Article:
With an ROE of 8.45%, Imperial Oil Limited (TSX:IMO) outpaced its own industry which delivered a less exciting 6.55% over the past year. While the impressive ratio tells us that IMO has made significant profits from little equity capital, ROE doesn’t tell us if IMO has borrowed debt to make this happen. In this article, we’ll closely examine some factors like financial leverage to evaluate the sustainability of IMO’s ROE. View our latest analysis for Imperial Oil
Breaking down ROE — the mother of all ratios
Return on Equity (ROE) is a measure of Imperial Oil’s profit relative to its shareholders’ equity. It essentially shows how much the company can generate in earnings given the amount of equity it has raised. Generally speaking, a higher ROE is preferred; however, there are other factors we must also consider before making any conclusions.
Return on Equity = Net Profit ÷ Shareholders Equity
ROE is assessed against cost of equity, which is measured using the Capital Asset Pricing Model (CAPM) – but let’s not dive into the details of that today. For now, let’s just look at the cost of equity number for Imperial Oil, which is 11.03%. Given a discrepancy of -2.58% between return and cost, this indicated that Imperial Oil may be paying more for its capital than what it’s generating in return. ROE can be split up into three useful ratios: net profit margin, asset turnover, and financial leverage. This is called the Dupont Formula:
ROE = profit margin × asset turnover × financial leverage
ROE = (annual net profit ÷ sales) × (sales ÷ assets) × (assets ÷ shareholders’ equity)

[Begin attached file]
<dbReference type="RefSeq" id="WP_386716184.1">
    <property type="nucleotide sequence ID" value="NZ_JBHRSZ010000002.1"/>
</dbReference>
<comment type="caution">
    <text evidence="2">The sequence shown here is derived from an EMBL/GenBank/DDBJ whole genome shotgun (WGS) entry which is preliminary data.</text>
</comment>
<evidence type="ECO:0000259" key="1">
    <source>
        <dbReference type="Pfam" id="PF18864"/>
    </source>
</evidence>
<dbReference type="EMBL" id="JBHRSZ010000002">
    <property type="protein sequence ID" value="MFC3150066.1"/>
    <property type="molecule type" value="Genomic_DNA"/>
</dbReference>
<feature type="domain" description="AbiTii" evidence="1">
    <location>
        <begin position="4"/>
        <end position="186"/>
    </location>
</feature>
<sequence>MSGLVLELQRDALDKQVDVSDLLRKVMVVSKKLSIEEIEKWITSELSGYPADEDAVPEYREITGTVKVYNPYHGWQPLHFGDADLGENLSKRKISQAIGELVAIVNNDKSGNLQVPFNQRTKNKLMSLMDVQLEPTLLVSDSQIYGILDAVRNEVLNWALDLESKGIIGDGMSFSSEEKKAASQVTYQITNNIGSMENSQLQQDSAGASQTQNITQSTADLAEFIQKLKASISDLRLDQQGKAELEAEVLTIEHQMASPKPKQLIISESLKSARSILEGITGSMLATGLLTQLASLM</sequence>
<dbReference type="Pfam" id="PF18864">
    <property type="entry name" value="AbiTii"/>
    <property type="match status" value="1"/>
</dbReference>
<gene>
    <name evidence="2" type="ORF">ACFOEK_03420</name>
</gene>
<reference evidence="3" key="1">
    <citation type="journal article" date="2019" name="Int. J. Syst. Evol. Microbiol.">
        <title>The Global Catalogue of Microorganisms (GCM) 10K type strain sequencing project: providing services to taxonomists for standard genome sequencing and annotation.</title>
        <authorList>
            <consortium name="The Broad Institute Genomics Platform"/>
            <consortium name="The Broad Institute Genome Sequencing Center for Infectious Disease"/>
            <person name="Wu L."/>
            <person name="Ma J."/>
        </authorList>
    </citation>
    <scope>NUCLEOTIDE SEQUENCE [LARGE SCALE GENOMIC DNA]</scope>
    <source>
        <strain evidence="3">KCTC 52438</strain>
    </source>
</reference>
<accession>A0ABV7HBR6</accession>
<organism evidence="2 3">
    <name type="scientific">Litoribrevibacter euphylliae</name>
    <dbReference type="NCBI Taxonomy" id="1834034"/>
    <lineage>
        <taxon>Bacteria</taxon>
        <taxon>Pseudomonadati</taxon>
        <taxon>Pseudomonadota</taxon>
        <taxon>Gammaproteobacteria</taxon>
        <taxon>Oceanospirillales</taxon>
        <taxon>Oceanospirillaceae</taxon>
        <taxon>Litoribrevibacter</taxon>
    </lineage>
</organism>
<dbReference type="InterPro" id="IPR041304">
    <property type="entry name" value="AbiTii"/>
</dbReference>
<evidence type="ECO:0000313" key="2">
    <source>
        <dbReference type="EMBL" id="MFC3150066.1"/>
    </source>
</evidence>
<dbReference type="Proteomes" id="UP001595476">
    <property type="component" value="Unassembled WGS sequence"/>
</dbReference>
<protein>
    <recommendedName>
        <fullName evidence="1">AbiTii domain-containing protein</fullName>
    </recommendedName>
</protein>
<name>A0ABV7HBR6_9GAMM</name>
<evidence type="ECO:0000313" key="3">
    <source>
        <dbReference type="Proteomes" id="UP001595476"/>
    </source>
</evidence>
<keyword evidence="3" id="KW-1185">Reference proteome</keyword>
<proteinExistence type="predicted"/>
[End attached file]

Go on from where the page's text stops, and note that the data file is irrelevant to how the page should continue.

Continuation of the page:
ROE = annual net profit ÷ shareholders’ equity
Essentially, profit margin shows how much money the company makes after paying for all its expenses. Asset turnover shows how much revenue Imperial Oil can generate with its current asset base. Finally, financial leverage will be our main focus today. It shows how much of assets are funded by equity and can show how sustainable the company’s capital structure is. Since ROE can be artificially increased through excessive borrowing, we should check Imperial Oil’s historic debt-to-equity ratio. At 20.84%, Imperial Oil’s debt-to-equity ratio appears low and indicates the above-average ROE is generated from its capacity to increase profit without a large debt burden.
ROE is one of many ratios which meaningfully dissects financial statements, which illustrates the quality of a company. Imperial Oil exhibits a strong ROE against its peers, however it was not high enough to cover its own cost of equity this year. ROE is not likely to be inflated by excessive debt funding, giving shareholders more conviction in the sustainability of industry-beating returns. ROE is a helpful signal, but it is definitely not sufficient on its own to make an investment decision.
For Imperial Oil, I’ve put together three essential factors you should further research:
- 1. Financial Health: Does it have a healthy balance sheet? Take a look at our free balance sheet analysis with six simple checks on key factors like leverage and risk.
- 2. Valuation: What is Imperial Oil worth today? Is the stock undervalued, even when its growth outlook is factored into its intrinsic value? The intrinsic value infographic in our free research report helps visualize whether Imperial Oil is currently mispriced by the market.
- 3. Other High-Growth Alternatives : Are there other high-growth stocks you could be holding instead of Imperial Oil? Explore our interactive list of stocks with large growth potential to get an idea of what else is out there you may be missing!
To help readers see pass the short term volatility of the financial market, we aim to bring you a long-term focused research analysis purely driven by fundamental data. Note that our analysis does not factor in the latest price sensitive company announcements.
The author is an independent contributor and at the time of publication had no position in the stocks mentioned.